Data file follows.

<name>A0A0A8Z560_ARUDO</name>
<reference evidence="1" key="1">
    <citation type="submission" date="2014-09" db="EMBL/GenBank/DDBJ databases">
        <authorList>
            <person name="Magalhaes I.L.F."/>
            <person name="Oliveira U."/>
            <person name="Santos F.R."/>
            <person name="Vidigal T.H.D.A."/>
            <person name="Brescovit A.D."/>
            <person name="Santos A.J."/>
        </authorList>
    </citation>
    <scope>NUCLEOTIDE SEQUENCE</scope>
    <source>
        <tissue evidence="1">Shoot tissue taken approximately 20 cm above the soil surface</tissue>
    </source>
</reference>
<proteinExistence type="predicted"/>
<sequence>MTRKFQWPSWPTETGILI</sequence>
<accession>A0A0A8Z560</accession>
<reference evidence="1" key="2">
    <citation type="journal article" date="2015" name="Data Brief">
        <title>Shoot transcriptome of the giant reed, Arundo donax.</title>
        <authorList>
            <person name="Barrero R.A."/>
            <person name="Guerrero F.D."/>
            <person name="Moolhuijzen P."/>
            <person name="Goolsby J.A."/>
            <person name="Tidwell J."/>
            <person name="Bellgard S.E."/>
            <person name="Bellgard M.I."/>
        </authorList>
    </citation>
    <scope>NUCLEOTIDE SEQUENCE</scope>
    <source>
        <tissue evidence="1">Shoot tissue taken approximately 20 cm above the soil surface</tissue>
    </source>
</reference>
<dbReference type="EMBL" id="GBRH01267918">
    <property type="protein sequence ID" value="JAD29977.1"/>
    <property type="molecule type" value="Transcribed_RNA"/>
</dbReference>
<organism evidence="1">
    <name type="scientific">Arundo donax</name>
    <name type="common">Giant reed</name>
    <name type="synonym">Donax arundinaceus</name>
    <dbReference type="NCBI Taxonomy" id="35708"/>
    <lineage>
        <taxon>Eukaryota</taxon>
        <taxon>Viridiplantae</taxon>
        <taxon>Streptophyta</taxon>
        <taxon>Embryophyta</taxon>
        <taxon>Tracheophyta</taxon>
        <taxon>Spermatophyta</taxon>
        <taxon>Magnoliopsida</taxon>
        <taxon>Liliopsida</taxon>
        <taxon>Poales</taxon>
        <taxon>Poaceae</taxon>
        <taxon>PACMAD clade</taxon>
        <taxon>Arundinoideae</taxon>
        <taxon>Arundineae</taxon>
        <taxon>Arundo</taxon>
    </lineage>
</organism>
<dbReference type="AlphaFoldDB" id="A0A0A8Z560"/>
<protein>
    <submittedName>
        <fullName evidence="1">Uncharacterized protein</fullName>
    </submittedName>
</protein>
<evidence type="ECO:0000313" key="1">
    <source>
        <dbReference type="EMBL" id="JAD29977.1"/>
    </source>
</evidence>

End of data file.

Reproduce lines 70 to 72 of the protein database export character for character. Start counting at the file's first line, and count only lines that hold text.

</protein>
<evidence type="ECO:0000313" key="1">
    <source>